Deep Red (Profondo Rosso)

Movie Information

In Brief: Widely considered — at least by those who consider such things — to be Dario Argento's best film, Deep Red (1975) is perhaps more of a gory (except that people all seem to bleed red paint) giallo than an outright horror film. One thing is certain — it makes more sense (in strictly relative terms) than the director's full-blown horror movies that followed. Essentially, this is a mystery — and a surprisingly good one that pulls off the neat trick of showing the murderer to us quite plainly without letting us realize what we've seen. (It's only apparent on subsequent viewings.) David Hemmings stars as a jazz pianist living in Italy who becomes obsessed with solving the murder of a psychic (Macha Méril), whose killer he may have seen. This, of course, makes him — and several others — a target for the deranged murderer, and this single murder soon becomes a series of murders — with him and a wisecracking newspaper woman/love interest (Daria Nicolodi) on the trail. It's all pretty effective and compelling — and it doesn't lack for style. Whether or not it's Argento's best film, it's certainly one of his most visually striking.
Genre: Horror Mystery
Director: Dario Argento
Starring: David Hemmings, Daria Nicolodi, Gabriele Lavia, Macha Méril
Rated: NR



Coherence is a relative thing. I mean, I’ve had people tell me that David Lynch’s Dune (1984) is impossible to follow — I was even told that before I saw it — and I have no idea what they’re talking about. It always made perfect sense to me, though I think I’m more apt to just “go with” things that I’m shown than a lot of people seem to be — the effect being more important than the logic or the explanation (or lack thereof). However, even I tend to waffle at Italian horror pictures and what its defenders like to call “dream logic,” which is a nice way of saying, “It doesn’t make a lick of sense.” (This same…er…quality is what allows people to run wild with the supposed “meanings” of these movies. The fact that — near as I can tell — they mean absolutely bugger-all gives one free rein to claim they mean anything. Pick up any book on Eurohorror and you’ll see what I mean.) Probably the high priest of “dream logic” is Dario Argento, whose work — even at its best — lends itself to the technical term “batshit crazy.” (Truthfully, I don’t find his films any less coherent than those of Mario Bava or Lucio Fulci, though I do find Argento’s vastly more entertaining and creative.)




That brings us to Deep Red — a film that is apt to startle the more casual Argento fan because it boasts a reasonably coherent story. The truth is most of Argento’s earliler films are fairly straightforward thrillers — in the giallo (meaning yellow) form, which takes its name from a species of lurid pulp fiction that was printed on yellow paper. Translated to film, the yellow turned a rather vibrant blood red. These movies were also called “shock machines” (though that terms seems to have gone by the wayside) for reasons that are pretty obvious. Deep Red is, in a sense, the last of these, though that becomes a little confusing for U.S. audiences, because it was re-released here after his breakthrough hit Suspiria (1977) — and that re-issue was treated as a follow-up to Suspiria. In reality, Suspiria is where Argento — for better or worse — went full-tilt into the realm of horror and the supernatural that had always been lingering on the edges of his movies. Deep Red — which opens with a touch of the supernatural — is mostly a mystery that’s been tarted-up with gory (for the era), sadistic murders and an atmosphere that can only be called slightly unhealthy.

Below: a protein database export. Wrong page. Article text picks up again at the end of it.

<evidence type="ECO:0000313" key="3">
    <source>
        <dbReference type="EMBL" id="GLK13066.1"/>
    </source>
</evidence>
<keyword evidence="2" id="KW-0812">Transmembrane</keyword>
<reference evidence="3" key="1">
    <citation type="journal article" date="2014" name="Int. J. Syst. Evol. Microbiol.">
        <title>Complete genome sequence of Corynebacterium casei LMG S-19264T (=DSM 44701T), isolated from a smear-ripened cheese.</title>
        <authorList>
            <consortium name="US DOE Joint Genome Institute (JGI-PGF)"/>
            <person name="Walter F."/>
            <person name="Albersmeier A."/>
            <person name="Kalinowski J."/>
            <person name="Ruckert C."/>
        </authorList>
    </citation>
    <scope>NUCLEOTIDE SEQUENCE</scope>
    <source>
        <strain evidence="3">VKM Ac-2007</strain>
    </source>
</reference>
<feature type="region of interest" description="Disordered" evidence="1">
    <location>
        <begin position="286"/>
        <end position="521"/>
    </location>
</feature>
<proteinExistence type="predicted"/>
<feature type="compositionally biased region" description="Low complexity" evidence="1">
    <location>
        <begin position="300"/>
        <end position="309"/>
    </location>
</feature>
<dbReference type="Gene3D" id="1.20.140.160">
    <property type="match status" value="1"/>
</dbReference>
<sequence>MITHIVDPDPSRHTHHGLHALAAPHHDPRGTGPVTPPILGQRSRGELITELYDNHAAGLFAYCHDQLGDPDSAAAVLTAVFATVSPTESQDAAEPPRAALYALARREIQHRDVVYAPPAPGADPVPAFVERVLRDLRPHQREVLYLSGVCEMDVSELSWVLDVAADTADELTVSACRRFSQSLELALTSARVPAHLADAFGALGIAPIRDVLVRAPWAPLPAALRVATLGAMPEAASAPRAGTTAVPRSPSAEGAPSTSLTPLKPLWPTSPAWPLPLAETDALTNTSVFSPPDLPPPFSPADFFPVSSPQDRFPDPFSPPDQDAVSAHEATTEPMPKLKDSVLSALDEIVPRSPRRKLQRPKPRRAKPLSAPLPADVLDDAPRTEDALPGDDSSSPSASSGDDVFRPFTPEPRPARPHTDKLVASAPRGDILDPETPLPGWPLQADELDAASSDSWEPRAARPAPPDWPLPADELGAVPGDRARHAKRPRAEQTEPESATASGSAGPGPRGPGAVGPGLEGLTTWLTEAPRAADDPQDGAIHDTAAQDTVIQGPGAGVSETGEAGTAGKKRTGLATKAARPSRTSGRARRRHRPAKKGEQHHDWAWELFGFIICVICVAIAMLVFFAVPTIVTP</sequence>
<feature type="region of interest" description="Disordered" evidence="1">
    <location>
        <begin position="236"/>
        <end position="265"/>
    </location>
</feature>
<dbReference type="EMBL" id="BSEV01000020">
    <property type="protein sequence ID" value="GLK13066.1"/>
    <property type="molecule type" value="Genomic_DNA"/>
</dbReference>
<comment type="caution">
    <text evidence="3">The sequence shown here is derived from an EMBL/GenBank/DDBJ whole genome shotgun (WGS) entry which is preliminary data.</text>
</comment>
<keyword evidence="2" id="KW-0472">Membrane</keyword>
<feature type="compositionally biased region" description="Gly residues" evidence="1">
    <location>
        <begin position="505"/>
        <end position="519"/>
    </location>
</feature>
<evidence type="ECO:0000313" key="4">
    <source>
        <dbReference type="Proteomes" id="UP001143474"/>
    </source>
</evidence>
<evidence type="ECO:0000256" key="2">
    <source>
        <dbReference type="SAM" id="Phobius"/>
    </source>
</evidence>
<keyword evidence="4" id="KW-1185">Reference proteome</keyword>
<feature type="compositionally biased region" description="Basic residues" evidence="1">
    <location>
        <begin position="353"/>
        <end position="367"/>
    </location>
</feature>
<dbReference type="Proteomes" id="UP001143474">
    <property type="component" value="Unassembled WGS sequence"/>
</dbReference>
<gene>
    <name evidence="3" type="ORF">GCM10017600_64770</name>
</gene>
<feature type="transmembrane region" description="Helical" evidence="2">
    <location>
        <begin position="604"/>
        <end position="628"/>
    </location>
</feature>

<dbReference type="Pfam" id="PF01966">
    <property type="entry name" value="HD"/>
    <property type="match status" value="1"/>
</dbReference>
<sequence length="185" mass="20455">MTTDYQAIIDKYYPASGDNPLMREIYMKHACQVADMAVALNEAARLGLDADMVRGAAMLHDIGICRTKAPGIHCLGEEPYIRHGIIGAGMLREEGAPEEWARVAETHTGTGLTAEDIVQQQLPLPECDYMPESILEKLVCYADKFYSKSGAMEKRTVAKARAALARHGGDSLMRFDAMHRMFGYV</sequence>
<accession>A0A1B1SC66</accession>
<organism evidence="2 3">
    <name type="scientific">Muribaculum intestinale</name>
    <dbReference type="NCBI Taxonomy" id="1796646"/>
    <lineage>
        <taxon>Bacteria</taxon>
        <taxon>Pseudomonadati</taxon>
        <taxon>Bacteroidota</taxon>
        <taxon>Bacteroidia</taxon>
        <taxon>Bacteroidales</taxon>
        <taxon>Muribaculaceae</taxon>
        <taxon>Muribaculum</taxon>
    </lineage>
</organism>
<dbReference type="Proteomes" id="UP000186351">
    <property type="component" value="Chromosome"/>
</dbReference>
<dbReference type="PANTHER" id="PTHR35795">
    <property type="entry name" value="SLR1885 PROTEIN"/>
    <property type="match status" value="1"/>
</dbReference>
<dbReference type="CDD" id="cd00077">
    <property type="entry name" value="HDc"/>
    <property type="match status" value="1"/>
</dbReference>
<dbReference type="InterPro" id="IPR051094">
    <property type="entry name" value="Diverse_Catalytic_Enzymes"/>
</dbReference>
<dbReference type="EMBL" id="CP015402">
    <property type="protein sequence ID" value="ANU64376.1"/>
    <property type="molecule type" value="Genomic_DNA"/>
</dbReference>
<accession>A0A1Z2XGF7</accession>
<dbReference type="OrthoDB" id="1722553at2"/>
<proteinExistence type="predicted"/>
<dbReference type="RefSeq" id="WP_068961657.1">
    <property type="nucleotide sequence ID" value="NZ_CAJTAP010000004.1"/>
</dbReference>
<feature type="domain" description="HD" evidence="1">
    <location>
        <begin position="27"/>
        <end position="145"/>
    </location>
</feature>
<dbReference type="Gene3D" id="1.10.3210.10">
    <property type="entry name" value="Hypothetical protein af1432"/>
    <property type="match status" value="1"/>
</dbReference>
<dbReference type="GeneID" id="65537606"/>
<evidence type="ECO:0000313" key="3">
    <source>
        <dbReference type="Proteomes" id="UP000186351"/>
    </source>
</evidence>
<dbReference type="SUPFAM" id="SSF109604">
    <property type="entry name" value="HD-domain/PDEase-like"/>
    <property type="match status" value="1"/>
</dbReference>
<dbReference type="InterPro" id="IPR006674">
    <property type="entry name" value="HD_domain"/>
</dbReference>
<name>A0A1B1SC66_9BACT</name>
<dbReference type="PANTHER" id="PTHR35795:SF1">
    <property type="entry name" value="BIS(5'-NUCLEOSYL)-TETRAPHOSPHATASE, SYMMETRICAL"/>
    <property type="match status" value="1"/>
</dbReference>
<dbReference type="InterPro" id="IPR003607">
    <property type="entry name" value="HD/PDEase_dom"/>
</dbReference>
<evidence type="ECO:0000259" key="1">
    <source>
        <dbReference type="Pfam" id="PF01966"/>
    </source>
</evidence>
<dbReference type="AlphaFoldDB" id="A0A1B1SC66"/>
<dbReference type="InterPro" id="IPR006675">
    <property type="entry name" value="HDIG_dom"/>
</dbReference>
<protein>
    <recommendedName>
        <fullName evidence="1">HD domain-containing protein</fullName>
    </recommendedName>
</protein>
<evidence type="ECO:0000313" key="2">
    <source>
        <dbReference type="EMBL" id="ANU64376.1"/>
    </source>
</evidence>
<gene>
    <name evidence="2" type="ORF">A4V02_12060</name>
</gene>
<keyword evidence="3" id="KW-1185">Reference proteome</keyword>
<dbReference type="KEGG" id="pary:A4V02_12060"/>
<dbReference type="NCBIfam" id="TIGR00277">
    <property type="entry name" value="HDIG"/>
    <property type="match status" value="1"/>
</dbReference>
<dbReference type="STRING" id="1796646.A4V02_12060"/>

I already outlined the story in the opening paragraph, but the story gives little hint to the tone of the film, which mixes slightly awkward romantic comedy (between Hemmings and Nicolodi) with its otherwise creepy sanguinary mystery. The comedy elements definitely take a back seat to the grotesque, but they’re certainly there (even more so in the Italian print). Whether they help or not is a personal call — one I have mixed feelings on, though they do serve to make the leads more likable. The biggest appeal — as is often the case with Argento — is the film’s stylishness and generally terrific cinematography. How many films — horror or otherwise — go to the trouble of creating an all-night diner in the style of Edward Hopper’s Nighthawks painting? Take it further — the diner isn’t integral to the movie, it’s merely a background to an early scene. Its function is simply to set the film’s strange mood. It’s this kind of attention to detail that keeps Argento fascinating — at least up to his more recent work.




I should note that the film is available in two versions — the original Italian and the dubbed English language one. The Italian version is longer, but adds very little of note — a scene of Hemmings in rehearsal, an extended comedy sequence, a hatchet blow here, a longer dogfight there. It also offers a different rationale behind what set the murderer off in the first place. However, I think the English version plays better overall and it’s certainly less distracting not to listen to David Hemmings dubbed by another actor into Italian.


About Ken Hanke
Head film critic for Mountain Xpress from December 2000 until his death in June 2016. Author of books "Ken Russell's Films," "Charlie Chan at the Movies," "A Critical Guide to Horror Film Series," "Tim Burton: An Unauthorized Biography of the Filmmaker."

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